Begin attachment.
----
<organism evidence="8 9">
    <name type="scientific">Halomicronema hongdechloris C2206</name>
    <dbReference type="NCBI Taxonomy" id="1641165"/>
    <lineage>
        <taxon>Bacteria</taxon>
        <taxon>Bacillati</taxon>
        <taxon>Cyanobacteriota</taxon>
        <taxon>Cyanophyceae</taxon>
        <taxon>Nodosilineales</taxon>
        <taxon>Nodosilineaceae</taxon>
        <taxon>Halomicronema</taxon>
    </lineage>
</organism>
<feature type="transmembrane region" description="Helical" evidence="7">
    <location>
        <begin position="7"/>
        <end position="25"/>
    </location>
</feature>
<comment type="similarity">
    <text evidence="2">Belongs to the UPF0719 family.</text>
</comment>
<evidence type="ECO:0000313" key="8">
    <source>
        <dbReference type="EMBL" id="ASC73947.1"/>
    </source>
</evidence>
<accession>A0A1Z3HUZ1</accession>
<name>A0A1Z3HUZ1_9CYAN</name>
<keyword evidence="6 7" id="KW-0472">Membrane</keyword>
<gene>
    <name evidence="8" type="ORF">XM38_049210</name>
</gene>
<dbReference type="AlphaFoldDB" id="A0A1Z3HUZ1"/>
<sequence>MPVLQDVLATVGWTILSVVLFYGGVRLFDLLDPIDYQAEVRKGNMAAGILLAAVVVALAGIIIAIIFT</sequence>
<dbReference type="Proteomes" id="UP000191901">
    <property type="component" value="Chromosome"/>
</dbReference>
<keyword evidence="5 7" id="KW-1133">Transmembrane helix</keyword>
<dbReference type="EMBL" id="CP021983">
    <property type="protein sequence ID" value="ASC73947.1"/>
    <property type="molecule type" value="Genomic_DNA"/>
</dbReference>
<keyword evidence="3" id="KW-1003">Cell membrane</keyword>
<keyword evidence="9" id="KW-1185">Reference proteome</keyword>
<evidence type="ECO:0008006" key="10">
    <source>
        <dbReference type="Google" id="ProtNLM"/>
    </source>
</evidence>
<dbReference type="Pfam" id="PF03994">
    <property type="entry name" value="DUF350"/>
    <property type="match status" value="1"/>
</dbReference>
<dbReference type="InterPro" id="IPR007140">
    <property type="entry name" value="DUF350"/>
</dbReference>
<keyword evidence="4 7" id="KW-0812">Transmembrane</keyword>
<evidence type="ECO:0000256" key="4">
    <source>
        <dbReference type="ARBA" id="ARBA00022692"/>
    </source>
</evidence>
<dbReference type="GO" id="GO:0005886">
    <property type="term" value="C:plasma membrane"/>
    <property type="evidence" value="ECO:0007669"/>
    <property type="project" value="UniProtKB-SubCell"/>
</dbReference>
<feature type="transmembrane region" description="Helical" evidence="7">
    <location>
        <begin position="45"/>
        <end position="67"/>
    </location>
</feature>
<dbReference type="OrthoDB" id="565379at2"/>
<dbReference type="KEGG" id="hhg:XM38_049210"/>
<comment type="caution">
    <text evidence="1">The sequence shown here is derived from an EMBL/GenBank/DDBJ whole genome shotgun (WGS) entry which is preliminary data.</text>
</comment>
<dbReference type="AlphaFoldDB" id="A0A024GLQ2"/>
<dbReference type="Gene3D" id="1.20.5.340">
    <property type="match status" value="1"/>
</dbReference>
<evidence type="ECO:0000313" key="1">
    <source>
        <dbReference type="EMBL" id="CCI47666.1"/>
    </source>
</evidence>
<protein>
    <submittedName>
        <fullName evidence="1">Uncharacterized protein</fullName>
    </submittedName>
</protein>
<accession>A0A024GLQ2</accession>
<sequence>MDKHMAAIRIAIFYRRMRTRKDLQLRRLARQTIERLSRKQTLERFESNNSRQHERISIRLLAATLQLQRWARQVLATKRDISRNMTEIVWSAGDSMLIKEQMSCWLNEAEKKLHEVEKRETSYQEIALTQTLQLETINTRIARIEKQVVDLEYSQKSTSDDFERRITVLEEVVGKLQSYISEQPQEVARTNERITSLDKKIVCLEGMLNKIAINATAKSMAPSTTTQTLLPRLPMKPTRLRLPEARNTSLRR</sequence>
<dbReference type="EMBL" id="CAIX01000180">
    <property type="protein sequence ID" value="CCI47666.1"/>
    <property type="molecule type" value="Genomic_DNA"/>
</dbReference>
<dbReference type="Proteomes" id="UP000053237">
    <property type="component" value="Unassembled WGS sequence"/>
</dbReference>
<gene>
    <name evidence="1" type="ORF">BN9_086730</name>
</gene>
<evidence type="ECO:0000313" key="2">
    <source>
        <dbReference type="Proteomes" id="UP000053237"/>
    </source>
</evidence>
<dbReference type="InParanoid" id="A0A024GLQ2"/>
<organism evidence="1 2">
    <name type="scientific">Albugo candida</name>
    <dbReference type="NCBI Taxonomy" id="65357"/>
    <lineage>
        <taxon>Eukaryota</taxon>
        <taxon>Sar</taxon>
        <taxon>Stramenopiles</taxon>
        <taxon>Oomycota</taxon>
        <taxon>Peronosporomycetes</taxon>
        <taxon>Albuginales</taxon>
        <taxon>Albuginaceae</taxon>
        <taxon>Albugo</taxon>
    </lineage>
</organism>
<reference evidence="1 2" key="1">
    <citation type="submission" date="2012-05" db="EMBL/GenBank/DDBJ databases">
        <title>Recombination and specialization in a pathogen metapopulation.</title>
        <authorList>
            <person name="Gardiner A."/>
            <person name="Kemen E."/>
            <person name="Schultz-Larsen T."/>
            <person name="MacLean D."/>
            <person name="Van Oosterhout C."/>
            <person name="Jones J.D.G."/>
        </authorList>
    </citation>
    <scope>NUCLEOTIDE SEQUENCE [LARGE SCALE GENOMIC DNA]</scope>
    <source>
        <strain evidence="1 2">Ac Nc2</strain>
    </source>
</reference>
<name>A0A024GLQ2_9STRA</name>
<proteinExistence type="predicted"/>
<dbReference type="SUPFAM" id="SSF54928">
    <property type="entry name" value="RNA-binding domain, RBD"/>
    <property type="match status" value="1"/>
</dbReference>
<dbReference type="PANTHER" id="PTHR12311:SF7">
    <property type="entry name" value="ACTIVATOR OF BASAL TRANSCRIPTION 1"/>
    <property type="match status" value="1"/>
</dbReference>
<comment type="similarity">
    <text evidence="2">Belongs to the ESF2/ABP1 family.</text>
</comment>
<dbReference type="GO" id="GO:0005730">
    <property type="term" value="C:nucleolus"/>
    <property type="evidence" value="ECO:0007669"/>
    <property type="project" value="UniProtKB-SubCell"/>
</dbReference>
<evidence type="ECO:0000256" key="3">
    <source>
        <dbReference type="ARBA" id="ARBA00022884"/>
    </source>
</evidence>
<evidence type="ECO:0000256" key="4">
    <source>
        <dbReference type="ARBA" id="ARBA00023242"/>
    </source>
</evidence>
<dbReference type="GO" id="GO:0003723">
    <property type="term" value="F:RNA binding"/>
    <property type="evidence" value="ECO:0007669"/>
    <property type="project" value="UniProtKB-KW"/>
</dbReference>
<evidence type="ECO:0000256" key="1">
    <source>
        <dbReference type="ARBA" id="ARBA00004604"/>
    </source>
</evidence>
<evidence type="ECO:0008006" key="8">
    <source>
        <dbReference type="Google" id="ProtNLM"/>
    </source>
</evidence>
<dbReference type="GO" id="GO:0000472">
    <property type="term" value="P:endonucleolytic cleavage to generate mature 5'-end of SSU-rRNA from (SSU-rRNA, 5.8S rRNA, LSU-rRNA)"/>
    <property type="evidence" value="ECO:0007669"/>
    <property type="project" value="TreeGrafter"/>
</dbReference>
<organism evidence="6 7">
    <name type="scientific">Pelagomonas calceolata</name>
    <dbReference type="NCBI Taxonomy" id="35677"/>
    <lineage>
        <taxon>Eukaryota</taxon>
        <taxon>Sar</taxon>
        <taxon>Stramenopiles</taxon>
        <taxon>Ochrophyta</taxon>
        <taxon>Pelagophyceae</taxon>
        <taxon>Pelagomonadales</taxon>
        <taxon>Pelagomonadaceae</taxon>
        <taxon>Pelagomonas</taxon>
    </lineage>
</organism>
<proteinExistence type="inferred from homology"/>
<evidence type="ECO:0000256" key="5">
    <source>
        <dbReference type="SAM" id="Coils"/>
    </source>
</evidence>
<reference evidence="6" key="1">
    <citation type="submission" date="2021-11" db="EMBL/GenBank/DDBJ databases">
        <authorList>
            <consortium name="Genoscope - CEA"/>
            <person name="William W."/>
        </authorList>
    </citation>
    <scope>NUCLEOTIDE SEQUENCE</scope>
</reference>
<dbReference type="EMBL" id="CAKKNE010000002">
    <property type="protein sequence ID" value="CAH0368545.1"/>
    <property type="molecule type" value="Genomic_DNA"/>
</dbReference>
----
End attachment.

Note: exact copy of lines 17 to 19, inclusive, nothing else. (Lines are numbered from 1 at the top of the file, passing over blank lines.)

        <end position="25"/>
    </location>
</feature>